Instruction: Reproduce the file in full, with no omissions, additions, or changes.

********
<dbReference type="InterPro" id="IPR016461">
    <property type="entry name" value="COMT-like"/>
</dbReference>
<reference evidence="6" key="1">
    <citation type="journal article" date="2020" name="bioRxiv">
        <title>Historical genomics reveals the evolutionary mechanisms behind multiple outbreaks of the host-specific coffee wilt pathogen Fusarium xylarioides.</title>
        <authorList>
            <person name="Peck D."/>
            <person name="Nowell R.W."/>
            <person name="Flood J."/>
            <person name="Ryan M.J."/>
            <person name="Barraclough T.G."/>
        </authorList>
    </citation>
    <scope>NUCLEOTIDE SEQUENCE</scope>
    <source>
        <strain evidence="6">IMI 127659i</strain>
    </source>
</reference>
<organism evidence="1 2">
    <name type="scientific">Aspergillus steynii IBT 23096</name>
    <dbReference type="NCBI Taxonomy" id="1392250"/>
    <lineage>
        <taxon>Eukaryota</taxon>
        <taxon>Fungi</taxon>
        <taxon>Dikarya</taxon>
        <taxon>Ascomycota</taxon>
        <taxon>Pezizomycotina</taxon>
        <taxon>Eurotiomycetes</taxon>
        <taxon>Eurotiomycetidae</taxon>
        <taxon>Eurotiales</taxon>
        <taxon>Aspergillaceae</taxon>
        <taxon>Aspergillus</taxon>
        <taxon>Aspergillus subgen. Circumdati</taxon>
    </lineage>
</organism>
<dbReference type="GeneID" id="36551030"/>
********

<dbReference type="InterPro" id="IPR016461">
    <property type="entry name" value="COMT-like"/>
</dbReference>
<reference evidence="6" key="1">
    <citation type="journal article" date="2020" name="bioRxiv">
        <title>Historical genomics reveals the evolutionary mechanisms behind multiple outbreaks of the host-specific coffee wilt pathogen Fusarium xylarioides.</title>
        <authorList>
            <person name="Peck D."/>
            <person name="Nowell R.W."/>
            <person name="Flood J."/>
            <person name="Ryan M.J."/>
            <person name="Barraclough T.G."/>
        </authorList>
    </citation>
    <scope>NUCLEOTIDE SEQUENCE</scope>
    <source>
        <strain evidence="6">IMI 127659i</strain>
    </source>
</reference>
<organism evidence="1 2">
    <name type="scientific">Aspergillus steynii IBT 23096</name>
    <dbReference type="NCBI Taxonomy" id="1392250"/>
    <lineage>
        <taxon>Eukaryota</taxon>
        <taxon>Fungi</taxon>
        <taxon>Dikarya</taxon>
        <taxon>Ascomycota</taxon>
        <taxon>Pezizomycotina</taxon>
        <taxon>Eurotiomycetes</taxon>
        <taxon>Eurotiomycetidae</taxon>
        <taxon>Eurotiales</taxon>
        <taxon>Aspergillaceae</taxon>
        <taxon>Aspergillus</taxon>
        <taxon>Aspergillus subgen. Circumdati</taxon>
    </lineage>
</organism>
<dbReference type="GeneID" id="36551030"/>